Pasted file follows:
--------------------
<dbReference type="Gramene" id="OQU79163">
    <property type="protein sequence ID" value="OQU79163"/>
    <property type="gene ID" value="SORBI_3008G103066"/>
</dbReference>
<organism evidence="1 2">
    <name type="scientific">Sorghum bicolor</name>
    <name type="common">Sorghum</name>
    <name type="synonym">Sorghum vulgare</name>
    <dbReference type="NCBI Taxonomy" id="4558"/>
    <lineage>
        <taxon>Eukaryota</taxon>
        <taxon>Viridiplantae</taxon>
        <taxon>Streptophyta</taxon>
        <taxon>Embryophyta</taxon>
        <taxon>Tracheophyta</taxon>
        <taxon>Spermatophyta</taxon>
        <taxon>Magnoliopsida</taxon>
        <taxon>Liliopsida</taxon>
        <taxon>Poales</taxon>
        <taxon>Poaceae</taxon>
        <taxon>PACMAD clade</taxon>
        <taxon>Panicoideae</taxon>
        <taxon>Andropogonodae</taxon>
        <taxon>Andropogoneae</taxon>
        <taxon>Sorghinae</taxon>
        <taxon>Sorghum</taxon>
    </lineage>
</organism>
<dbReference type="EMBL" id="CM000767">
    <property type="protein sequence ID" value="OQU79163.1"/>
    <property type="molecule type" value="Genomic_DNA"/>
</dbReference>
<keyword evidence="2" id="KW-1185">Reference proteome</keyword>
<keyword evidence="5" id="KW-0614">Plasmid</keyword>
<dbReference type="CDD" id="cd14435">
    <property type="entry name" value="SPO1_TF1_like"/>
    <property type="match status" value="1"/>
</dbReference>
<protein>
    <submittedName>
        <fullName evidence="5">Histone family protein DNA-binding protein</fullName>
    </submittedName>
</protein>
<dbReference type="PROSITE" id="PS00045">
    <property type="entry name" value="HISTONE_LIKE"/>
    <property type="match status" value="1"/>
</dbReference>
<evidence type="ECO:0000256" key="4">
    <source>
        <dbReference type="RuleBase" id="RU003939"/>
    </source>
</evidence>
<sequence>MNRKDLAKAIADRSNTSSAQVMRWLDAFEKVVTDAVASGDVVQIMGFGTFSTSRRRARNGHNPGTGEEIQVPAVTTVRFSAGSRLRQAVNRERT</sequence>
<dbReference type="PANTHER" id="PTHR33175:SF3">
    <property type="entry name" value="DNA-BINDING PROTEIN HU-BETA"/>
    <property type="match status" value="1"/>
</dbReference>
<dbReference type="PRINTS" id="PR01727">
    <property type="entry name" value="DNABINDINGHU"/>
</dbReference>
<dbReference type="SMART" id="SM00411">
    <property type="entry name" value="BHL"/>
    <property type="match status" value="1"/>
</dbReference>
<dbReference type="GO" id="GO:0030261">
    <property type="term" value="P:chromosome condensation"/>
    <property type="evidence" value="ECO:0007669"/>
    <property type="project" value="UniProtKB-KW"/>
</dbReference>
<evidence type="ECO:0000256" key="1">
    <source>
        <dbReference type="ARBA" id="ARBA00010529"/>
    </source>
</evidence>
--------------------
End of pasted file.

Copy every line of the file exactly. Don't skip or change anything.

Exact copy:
<dbReference type="Gramene" id="OQU79163">
    <property type="protein sequence ID" value="OQU79163"/>
    <property type="gene ID" value="SORBI_3008G103066"/>
</dbReference>
<organism evidence="1 2">
    <name type="scientific">Sorghum bicolor</name>
    <name type="common">Sorghum</name>
    <name type="synonym">Sorghum vulgare</name>
    <dbReference type="NCBI Taxonomy" id="4558"/>
    <lineage>
        <taxon>Eukaryota</taxon>
        <taxon>Viridiplantae</taxon>
        <taxon>Streptophyta</taxon>
        <taxon>Embryophyta</taxon>
        <taxon>Tracheophyta</taxon>
        <taxon>Spermatophyta</taxon>
        <taxon>Magnoliopsida</taxon>
        <taxon>Liliopsida</taxon>
        <taxon>Poales</taxon>
        <taxon>Poaceae</taxon>
        <taxon>PACMAD clade</taxon>
        <taxon>Panicoideae</taxon>
        <taxon>Andropogonodae</taxon>
        <taxon>Andropogoneae</taxon>
        <taxon>Sorghinae</taxon>
        <taxon>Sorghum</taxon>
    </lineage>
</organism>
<dbReference type="EMBL" id="CM000767">
    <property type="protein sequence ID" value="OQU79163.1"/>
    <property type="molecule type" value="Genomic_DNA"/>
</dbReference>
<keyword evidence="2" id="KW-1185">Reference proteome</keyword>
<keyword evidence="5" id="KW-0614">Plasmid</keyword>
<dbReference type="CDD" id="cd14435">
    <property type="entry name" value="SPO1_TF1_like"/>
    <property type="match status" value="1"/>
</dbReference>
<protein>
    <submittedName>
        <fullName evidence="5">Histone family protein DNA-binding protein</fullName>
    </submittedName>
</protein>
<dbReference type="PROSITE" id="PS00045">
    <property type="entry name" value="HISTONE_LIKE"/>
    <property type="match status" value="1"/>
</dbReference>
<evidence type="ECO:0000256" key="4">
    <source>
        <dbReference type="RuleBase" id="RU003939"/>
    </source>
</evidence>
<sequence>MNRKDLAKAIADRSNTSSAQVMRWLDAFEKVVTDAVASGDVVQIMGFGTFSTSRRRARNGHNPGTGEEIQVPAVTTVRFSAGSRLRQAVNRERT</sequence>
<dbReference type="PANTHER" id="PTHR33175:SF3">
    <property type="entry name" value="DNA-BINDING PROTEIN HU-BETA"/>
    <property type="match status" value="1"/>
</dbReference>
<dbReference type="PRINTS" id="PR01727">
    <property type="entry name" value="DNABINDINGHU"/>
</dbReference>
<dbReference type="SMART" id="SM00411">
    <property type="entry name" value="BHL"/>
    <property type="match status" value="1"/>
</dbReference>
<dbReference type="GO" id="GO:0030261">
    <property type="term" value="P:chromosome condensation"/>
    <property type="evidence" value="ECO:0007669"/>
    <property type="project" value="UniProtKB-KW"/>
</dbReference>
<evidence type="ECO:0000256" key="1">
    <source>
        <dbReference type="ARBA" id="ARBA00010529"/>
    </source>
</evidence>